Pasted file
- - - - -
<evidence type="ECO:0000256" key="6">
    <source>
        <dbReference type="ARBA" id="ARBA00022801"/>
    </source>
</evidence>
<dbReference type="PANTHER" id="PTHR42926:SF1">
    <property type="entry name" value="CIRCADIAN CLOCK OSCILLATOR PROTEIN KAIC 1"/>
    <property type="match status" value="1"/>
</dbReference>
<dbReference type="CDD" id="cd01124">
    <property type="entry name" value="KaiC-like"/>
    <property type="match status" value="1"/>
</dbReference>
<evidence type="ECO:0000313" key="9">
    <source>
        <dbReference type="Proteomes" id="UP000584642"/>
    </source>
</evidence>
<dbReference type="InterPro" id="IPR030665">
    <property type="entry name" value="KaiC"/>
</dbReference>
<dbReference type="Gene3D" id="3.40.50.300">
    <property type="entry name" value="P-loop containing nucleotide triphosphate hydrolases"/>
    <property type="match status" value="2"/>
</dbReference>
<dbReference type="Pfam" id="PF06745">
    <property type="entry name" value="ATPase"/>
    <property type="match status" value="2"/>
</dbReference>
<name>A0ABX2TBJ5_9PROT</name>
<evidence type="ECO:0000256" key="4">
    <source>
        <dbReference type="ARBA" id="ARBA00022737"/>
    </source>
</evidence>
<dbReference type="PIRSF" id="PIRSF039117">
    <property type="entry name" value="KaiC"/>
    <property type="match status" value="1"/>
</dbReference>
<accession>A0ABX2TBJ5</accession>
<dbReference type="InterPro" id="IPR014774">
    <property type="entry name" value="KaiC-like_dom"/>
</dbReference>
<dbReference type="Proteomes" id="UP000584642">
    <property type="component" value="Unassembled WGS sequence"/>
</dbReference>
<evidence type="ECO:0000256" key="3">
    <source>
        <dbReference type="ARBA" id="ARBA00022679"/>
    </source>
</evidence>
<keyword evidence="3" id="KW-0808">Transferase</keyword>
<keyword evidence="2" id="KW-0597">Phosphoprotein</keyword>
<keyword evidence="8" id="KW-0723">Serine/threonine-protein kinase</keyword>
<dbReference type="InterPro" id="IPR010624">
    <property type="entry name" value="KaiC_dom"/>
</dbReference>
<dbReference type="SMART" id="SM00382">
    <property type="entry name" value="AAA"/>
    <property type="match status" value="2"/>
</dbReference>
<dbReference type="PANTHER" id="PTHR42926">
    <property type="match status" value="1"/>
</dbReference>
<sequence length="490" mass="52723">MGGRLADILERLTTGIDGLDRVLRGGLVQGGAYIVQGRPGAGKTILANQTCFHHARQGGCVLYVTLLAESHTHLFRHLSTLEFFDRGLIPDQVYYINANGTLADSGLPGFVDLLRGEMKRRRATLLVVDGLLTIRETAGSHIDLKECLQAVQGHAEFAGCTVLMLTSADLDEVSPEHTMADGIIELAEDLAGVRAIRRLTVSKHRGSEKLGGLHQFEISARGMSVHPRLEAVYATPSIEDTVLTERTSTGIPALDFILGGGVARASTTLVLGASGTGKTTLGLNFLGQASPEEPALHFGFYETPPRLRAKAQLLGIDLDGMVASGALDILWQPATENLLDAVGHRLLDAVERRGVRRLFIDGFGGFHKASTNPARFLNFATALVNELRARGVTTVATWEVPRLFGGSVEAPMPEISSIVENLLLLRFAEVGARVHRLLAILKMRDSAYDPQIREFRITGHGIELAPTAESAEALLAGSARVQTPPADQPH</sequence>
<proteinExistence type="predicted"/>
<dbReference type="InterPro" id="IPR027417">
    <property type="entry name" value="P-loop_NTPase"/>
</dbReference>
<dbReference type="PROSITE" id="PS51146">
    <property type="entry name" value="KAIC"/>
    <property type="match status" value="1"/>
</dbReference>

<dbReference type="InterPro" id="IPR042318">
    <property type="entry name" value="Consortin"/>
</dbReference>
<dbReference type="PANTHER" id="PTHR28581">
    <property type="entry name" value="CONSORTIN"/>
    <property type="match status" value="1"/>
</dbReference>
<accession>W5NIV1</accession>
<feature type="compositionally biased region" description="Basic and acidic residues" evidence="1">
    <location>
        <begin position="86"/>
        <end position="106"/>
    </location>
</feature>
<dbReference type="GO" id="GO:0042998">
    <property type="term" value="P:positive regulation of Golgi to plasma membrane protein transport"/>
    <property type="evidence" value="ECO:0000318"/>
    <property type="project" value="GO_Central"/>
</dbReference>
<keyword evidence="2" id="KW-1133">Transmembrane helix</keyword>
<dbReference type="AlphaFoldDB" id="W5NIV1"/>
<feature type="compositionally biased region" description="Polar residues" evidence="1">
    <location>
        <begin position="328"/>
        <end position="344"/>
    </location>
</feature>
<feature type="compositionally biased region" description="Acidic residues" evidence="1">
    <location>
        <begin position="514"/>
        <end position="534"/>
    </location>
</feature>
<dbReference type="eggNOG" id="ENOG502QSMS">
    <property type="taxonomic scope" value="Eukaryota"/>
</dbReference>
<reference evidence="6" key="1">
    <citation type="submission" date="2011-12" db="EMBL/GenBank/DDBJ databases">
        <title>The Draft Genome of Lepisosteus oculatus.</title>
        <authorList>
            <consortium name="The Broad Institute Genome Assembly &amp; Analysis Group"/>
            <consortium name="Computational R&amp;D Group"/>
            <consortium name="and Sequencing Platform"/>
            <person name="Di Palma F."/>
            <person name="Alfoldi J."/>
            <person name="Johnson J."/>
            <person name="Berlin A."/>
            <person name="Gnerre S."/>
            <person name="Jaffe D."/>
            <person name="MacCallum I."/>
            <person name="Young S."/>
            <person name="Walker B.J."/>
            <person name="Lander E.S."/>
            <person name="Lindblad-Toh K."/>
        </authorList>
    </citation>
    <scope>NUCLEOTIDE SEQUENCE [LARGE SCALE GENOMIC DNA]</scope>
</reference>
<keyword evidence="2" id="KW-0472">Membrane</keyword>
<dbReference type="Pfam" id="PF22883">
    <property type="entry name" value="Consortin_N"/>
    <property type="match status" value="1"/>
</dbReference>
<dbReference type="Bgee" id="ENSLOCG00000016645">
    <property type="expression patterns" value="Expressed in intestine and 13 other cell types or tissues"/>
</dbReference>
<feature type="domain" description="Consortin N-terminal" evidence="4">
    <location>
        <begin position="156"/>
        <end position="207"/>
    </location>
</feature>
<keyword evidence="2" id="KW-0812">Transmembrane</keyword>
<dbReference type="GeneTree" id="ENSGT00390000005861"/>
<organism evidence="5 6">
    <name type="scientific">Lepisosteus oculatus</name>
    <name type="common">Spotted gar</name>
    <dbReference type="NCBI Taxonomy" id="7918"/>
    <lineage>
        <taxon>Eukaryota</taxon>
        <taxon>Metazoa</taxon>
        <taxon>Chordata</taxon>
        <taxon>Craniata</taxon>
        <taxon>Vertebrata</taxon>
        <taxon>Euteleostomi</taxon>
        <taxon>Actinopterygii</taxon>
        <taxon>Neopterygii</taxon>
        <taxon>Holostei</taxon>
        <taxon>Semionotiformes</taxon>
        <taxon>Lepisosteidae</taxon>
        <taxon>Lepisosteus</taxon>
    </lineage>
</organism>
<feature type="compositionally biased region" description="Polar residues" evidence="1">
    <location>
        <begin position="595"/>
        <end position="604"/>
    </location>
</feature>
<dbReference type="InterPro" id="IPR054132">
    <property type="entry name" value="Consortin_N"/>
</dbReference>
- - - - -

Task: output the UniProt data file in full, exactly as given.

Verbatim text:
<evidence type="ECO:0000256" key="6">
    <source>
        <dbReference type="ARBA" id="ARBA00022801"/>
    </source>
</evidence>
<dbReference type="PANTHER" id="PTHR42926:SF1">
    <property type="entry name" value="CIRCADIAN CLOCK OSCILLATOR PROTEIN KAIC 1"/>
    <property type="match status" value="1"/>
</dbReference>
<dbReference type="CDD" id="cd01124">
    <property type="entry name" value="KaiC-like"/>
    <property type="match status" value="1"/>
</dbReference>
<evidence type="ECO:0000313" key="9">
    <source>
        <dbReference type="Proteomes" id="UP000584642"/>
    </source>
</evidence>
<dbReference type="InterPro" id="IPR030665">
    <property type="entry name" value="KaiC"/>
</dbReference>
<dbReference type="Gene3D" id="3.40.50.300">
    <property type="entry name" value="P-loop containing nucleotide triphosphate hydrolases"/>
    <property type="match status" value="2"/>
</dbReference>
<dbReference type="Pfam" id="PF06745">
    <property type="entry name" value="ATPase"/>
    <property type="match status" value="2"/>
</dbReference>
<name>A0ABX2TBJ5_9PROT</name>
<evidence type="ECO:0000256" key="4">
    <source>
        <dbReference type="ARBA" id="ARBA00022737"/>
    </source>
</evidence>
<dbReference type="PIRSF" id="PIRSF039117">
    <property type="entry name" value="KaiC"/>
    <property type="match status" value="1"/>
</dbReference>
<accession>A0ABX2TBJ5</accession>
<dbReference type="InterPro" id="IPR014774">
    <property type="entry name" value="KaiC-like_dom"/>
</dbReference>
<dbReference type="Proteomes" id="UP000584642">
    <property type="component" value="Unassembled WGS sequence"/>
</dbReference>
<evidence type="ECO:0000256" key="3">
    <source>
        <dbReference type="ARBA" id="ARBA00022679"/>
    </source>
</evidence>
<keyword evidence="3" id="KW-0808">Transferase</keyword>
<keyword evidence="2" id="KW-0597">Phosphoprotein</keyword>
<keyword evidence="8" id="KW-0723">Serine/threonine-protein kinase</keyword>
<dbReference type="InterPro" id="IPR010624">
    <property type="entry name" value="KaiC_dom"/>
</dbReference>
<dbReference type="SMART" id="SM00382">
    <property type="entry name" value="AAA"/>
    <property type="match status" value="2"/>
</dbReference>
<dbReference type="PANTHER" id="PTHR42926">
    <property type="match status" value="1"/>
</dbReference>
<sequence length="490" mass="52723">MGGRLADILERLTTGIDGLDRVLRGGLVQGGAYIVQGRPGAGKTILANQTCFHHARQGGCVLYVTLLAESHTHLFRHLSTLEFFDRGLIPDQVYYINANGTLADSGLPGFVDLLRGEMKRRRATLLVVDGLLTIRETAGSHIDLKECLQAVQGHAEFAGCTVLMLTSADLDEVSPEHTMADGIIELAEDLAGVRAIRRLTVSKHRGSEKLGGLHQFEISARGMSVHPRLEAVYATPSIEDTVLTERTSTGIPALDFILGGGVARASTTLVLGASGTGKTTLGLNFLGQASPEEPALHFGFYETPPRLRAKAQLLGIDLDGMVASGALDILWQPATENLLDAVGHRLLDAVERRGVRRLFIDGFGGFHKASTNPARFLNFATALVNELRARGVTTVATWEVPRLFGGSVEAPMPEISSIVENLLLLRFAEVGARVHRLLAILKMRDSAYDPQIREFRITGHGIELAPTAESAEALLAGSARVQTPPADQPH</sequence>
<proteinExistence type="predicted"/>
<dbReference type="InterPro" id="IPR027417">
    <property type="entry name" value="P-loop_NTPase"/>
</dbReference>
<dbReference type="PROSITE" id="PS51146">
    <property type="entry name" value="KAIC"/>
    <property type="match status" value="1"/>
</dbReference>

<dbReference type="InterPro" id="IPR042318">
    <property type="entry name" value="Consortin"/>
</dbReference>
<dbReference type="PANTHER" id="PTHR28581">
    <property type="entry name" value="CONSORTIN"/>
    <property type="match status" value="1"/>
</dbReference>
<accession>W5NIV1</accession>
<feature type="compositionally biased region" description="Basic and acidic residues" evidence="1">
    <location>
        <begin position="86"/>
        <end position="106"/>
    </location>
</feature>
<dbReference type="GO" id="GO:0042998">
    <property type="term" value="P:positive regulation of Golgi to plasma membrane protein transport"/>
    <property type="evidence" value="ECO:0000318"/>
    <property type="project" value="GO_Central"/>
</dbReference>
<keyword evidence="2" id="KW-1133">Transmembrane helix</keyword>
<dbReference type="AlphaFoldDB" id="W5NIV1"/>
<feature type="compositionally biased region" description="Polar residues" evidence="1">
    <location>
        <begin position="328"/>
        <end position="344"/>
    </location>
</feature>
<feature type="compositionally biased region" description="Acidic residues" evidence="1">
    <location>
        <begin position="514"/>
        <end position="534"/>
    </location>
</feature>
<dbReference type="eggNOG" id="ENOG502QSMS">
    <property type="taxonomic scope" value="Eukaryota"/>
</dbReference>
<reference evidence="6" key="1">
    <citation type="submission" date="2011-12" db="EMBL/GenBank/DDBJ databases">
        <title>The Draft Genome of Lepisosteus oculatus.</title>
        <authorList>
            <consortium name="The Broad Institute Genome Assembly &amp; Analysis Group"/>
            <consortium name="Computational R&amp;D Group"/>
            <consortium name="and Sequencing Platform"/>
            <person name="Di Palma F."/>
            <person name="Alfoldi J."/>
            <person name="Johnson J."/>
            <person name="Berlin A."/>
            <person name="Gnerre S."/>
            <person name="Jaffe D."/>
            <person name="MacCallum I."/>
            <person name="Young S."/>
            <person name="Walker B.J."/>
            <person name="Lander E.S."/>
            <person name="Lindblad-Toh K."/>
        </authorList>
    </citation>
    <scope>NUCLEOTIDE SEQUENCE [LARGE SCALE GENOMIC DNA]</scope>
</reference>
<keyword evidence="2" id="KW-0472">Membrane</keyword>
<dbReference type="Pfam" id="PF22883">
    <property type="entry name" value="Consortin_N"/>
    <property type="match status" value="1"/>
</dbReference>
<dbReference type="Bgee" id="ENSLOCG00000016645">
    <property type="expression patterns" value="Expressed in intestine and 13 other cell types or tissues"/>
</dbReference>
<feature type="domain" description="Consortin N-terminal" evidence="4">
    <location>
        <begin position="156"/>
        <end position="207"/>
    </location>
</feature>
<keyword evidence="2" id="KW-0812">Transmembrane</keyword>
<dbReference type="GeneTree" id="ENSGT00390000005861"/>
<organism evidence="5 6">
    <name type="scientific">Lepisosteus oculatus</name>
    <name type="common">Spotted gar</name>
    <dbReference type="NCBI Taxonomy" id="7918"/>
    <lineage>
        <taxon>Eukaryota</taxon>
        <taxon>Metazoa</taxon>
        <taxon>Chordata</taxon>
        <taxon>Craniata</taxon>
        <taxon>Vertebrata</taxon>
        <taxon>Euteleostomi</taxon>
        <taxon>Actinopterygii</taxon>
        <taxon>Neopterygii</taxon>
        <taxon>Holostei</taxon>
        <taxon>Semionotiformes</taxon>
        <taxon>Lepisosteidae</taxon>
        <taxon>Lepisosteus</taxon>
    </lineage>
</organism>
<feature type="compositionally biased region" description="Polar residues" evidence="1">
    <location>
        <begin position="595"/>
        <end position="604"/>
    </location>
</feature>
<dbReference type="InterPro" id="IPR054132">
    <property type="entry name" value="Consortin_N"/>
</dbReference>